So there’s been a fair amount of fuss about a new paper by two academics, one a former drug rep, about the tricks big Pharma uses to “fool” physicians when it details them. You may not be impressed and may be willing to blame Pharma with its cheerleader sales reps and beauty queen detailers. The Industry Veteran, in his usual gentle style, assigns blame elsewhere. You have, as usual, been warned!
This newswires and every health care site in the blogosphere carried a story about a former Lilly rep who published an article about the sales tactics that pharma reps use to influence physicians’ prescribing. I’m shocked and horrified — NOT! So pharma reps have been taught Sales Skills 101. What the hell, are physicians such delicate flowers that they must not be subjected to the lures of salesmanship? Sorry if I appear obtuse, but I don’t see anything disreputable if a rep assesses the type of physician he’s seeing and tailors a pitch to that type.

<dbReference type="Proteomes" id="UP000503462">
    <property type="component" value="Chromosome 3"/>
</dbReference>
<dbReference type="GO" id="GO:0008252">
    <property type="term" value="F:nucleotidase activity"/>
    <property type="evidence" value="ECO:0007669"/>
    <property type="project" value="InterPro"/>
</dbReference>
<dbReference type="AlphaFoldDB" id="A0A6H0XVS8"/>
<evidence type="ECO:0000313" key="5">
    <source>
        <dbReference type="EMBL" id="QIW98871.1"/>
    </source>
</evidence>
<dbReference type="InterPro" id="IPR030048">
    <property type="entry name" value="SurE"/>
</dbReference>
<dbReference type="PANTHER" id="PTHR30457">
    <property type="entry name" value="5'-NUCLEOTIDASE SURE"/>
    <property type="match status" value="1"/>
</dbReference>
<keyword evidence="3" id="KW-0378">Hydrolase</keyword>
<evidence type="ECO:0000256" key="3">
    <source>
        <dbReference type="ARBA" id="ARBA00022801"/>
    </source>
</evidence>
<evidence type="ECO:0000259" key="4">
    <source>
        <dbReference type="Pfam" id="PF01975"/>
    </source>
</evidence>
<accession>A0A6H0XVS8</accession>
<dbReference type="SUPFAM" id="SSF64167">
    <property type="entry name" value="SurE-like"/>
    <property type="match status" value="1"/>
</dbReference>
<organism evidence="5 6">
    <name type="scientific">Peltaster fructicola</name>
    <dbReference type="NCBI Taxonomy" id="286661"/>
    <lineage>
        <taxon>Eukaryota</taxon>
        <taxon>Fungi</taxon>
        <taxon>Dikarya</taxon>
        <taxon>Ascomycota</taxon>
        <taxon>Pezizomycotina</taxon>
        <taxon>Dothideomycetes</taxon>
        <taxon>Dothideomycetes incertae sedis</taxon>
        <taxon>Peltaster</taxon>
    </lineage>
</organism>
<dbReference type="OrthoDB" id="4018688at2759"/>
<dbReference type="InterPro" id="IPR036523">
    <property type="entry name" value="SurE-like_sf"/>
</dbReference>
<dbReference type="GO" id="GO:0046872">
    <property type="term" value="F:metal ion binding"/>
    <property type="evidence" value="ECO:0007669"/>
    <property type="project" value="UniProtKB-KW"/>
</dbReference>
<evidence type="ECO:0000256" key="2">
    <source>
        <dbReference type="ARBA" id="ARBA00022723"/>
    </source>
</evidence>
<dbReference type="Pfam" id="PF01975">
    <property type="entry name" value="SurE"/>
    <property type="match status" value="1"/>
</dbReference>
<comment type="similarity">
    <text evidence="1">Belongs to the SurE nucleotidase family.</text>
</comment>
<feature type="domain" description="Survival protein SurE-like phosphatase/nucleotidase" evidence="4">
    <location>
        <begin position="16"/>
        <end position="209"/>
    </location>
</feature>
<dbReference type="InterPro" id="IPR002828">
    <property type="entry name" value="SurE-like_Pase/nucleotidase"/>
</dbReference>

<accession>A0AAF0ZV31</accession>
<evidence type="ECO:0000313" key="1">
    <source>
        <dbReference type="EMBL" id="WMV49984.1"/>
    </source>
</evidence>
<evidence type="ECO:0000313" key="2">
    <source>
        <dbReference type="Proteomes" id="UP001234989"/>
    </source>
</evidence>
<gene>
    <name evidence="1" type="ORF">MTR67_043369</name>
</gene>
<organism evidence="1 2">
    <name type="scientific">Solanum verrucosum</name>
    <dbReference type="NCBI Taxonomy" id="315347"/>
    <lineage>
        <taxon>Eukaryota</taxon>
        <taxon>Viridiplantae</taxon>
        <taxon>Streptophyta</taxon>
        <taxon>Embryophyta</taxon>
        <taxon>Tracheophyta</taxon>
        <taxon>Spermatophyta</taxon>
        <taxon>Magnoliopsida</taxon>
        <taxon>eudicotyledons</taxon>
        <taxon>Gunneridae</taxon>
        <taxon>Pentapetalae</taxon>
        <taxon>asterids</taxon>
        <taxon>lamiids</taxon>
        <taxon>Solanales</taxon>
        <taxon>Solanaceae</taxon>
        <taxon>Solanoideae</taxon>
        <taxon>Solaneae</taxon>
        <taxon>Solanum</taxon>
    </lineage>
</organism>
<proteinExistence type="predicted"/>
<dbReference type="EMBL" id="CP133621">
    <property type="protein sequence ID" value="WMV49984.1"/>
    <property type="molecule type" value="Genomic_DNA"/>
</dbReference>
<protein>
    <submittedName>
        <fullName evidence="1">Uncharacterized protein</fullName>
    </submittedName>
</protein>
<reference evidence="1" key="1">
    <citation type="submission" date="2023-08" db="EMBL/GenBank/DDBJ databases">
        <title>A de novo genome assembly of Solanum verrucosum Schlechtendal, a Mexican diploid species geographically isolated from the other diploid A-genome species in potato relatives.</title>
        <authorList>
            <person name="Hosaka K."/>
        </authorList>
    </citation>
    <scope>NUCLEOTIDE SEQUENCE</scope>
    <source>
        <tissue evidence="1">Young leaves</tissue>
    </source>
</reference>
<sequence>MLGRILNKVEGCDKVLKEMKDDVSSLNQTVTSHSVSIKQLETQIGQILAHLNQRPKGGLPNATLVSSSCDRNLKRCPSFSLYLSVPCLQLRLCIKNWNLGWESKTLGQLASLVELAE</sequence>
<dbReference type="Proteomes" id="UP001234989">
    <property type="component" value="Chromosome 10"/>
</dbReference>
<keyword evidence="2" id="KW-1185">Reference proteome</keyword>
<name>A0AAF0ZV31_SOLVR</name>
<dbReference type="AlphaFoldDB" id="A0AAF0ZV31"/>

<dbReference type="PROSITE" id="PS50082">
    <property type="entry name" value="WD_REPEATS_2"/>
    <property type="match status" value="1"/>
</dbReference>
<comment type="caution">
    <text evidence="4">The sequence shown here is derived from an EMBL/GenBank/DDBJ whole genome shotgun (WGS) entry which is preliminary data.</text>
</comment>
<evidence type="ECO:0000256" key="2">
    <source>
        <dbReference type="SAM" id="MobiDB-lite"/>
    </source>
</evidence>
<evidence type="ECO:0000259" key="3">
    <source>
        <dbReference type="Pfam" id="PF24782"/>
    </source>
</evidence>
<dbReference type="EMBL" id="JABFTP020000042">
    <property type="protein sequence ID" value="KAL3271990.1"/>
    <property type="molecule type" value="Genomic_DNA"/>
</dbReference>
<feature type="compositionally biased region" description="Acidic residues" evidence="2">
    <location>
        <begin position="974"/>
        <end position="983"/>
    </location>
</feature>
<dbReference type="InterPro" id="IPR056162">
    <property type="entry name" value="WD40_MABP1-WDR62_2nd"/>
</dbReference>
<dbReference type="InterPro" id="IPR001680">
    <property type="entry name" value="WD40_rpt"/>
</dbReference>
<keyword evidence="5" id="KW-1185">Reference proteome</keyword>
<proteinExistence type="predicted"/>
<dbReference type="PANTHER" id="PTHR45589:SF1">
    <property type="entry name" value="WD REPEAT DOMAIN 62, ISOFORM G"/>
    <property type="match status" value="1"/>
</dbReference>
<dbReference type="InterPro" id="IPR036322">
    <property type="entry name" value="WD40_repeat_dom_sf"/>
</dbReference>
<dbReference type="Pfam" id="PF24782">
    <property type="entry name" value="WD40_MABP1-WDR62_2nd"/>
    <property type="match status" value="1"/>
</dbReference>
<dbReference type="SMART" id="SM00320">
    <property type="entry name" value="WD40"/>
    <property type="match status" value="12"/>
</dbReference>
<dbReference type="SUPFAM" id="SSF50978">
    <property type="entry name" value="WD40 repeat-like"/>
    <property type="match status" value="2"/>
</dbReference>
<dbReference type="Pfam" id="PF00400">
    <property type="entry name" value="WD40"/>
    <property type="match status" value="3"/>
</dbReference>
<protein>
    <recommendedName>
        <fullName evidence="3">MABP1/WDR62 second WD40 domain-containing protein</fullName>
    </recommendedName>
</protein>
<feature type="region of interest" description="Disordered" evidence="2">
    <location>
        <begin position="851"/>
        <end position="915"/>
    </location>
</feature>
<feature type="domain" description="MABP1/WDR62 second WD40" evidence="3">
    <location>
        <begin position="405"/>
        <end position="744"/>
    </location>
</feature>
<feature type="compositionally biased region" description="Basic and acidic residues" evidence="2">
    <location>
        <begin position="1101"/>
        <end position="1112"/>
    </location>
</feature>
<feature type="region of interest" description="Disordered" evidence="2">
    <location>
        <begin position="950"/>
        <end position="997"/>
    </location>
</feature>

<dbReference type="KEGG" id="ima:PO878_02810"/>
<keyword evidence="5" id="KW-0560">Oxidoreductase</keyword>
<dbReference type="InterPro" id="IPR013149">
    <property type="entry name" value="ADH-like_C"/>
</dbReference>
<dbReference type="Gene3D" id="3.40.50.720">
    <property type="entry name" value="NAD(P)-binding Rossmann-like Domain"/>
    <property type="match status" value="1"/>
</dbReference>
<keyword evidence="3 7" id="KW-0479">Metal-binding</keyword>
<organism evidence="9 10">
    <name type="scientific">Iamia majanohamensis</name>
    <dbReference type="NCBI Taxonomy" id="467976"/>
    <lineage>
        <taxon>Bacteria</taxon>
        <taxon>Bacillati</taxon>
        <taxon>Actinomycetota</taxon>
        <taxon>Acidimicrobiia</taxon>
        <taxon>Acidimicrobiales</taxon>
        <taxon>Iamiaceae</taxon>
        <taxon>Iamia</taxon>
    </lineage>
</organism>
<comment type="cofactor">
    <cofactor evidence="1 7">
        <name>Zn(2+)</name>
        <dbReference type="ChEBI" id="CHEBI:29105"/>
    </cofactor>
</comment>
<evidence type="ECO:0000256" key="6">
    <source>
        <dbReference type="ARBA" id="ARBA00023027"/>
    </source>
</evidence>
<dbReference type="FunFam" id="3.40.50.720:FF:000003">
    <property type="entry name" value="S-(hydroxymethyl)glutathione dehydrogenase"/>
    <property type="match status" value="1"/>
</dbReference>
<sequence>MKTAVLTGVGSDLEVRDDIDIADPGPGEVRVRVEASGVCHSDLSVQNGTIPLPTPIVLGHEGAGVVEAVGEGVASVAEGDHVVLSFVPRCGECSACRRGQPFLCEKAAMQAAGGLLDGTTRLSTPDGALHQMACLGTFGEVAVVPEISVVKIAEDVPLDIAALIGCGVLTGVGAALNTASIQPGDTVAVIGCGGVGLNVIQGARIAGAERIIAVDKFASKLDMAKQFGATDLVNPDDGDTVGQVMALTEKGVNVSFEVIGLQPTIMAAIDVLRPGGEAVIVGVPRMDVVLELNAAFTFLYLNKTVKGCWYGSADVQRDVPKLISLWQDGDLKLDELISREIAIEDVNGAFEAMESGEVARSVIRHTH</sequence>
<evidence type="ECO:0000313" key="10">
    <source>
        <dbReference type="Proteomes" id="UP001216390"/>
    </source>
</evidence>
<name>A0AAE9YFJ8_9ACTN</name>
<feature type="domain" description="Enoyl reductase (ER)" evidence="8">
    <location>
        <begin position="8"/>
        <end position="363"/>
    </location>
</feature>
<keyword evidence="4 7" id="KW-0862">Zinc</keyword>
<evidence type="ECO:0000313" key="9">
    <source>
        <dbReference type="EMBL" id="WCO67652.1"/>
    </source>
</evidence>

The fact remains that drugs are discovered and distributed everywhere
in the world through a competitive market system. Personal sales serves
as one of the main spokes of that marketing wheel. Why do some people
buy into the chauvinistic ideology of physicians that they must never
serve as targets for marketing? Instead the poor dears must occupy
their minds with more important matters and should remain above the
lessons everyone else learned around the same time we were taught to
cross the street, to wit, that sales pitches constitute part of the
flotsam of everyday life, like farts in an elevator or ice cream bar
wrappers on the street. Imagine, 90,000 Kens and Barbies out there,
traumatizing physicians by making them think that reps are their
I remember when I was a kid, I read several of the
Sherlock Holmes books. Conan Doyle wrote Dr. Watson as a hale and
hearty fellow who was a battlefield surgeon in the Crimean War and
served as the pragmatic implementer for the cerebral Holmes. How did we
devolve to a point, 120 years later, where physicians are so unwordly
that they’ll jeopardize their patients’ health and/or run up bills for
the health care system because of blandishments from cheerleaders in
short skirts? If physicians are unduly influenced by reps, then the
goddamned residency programs should teach MDs (short for Money Driven
or, if you like, Morally Deficient) what the rest of us learned about
waiting for the green light before we walk into the intersection.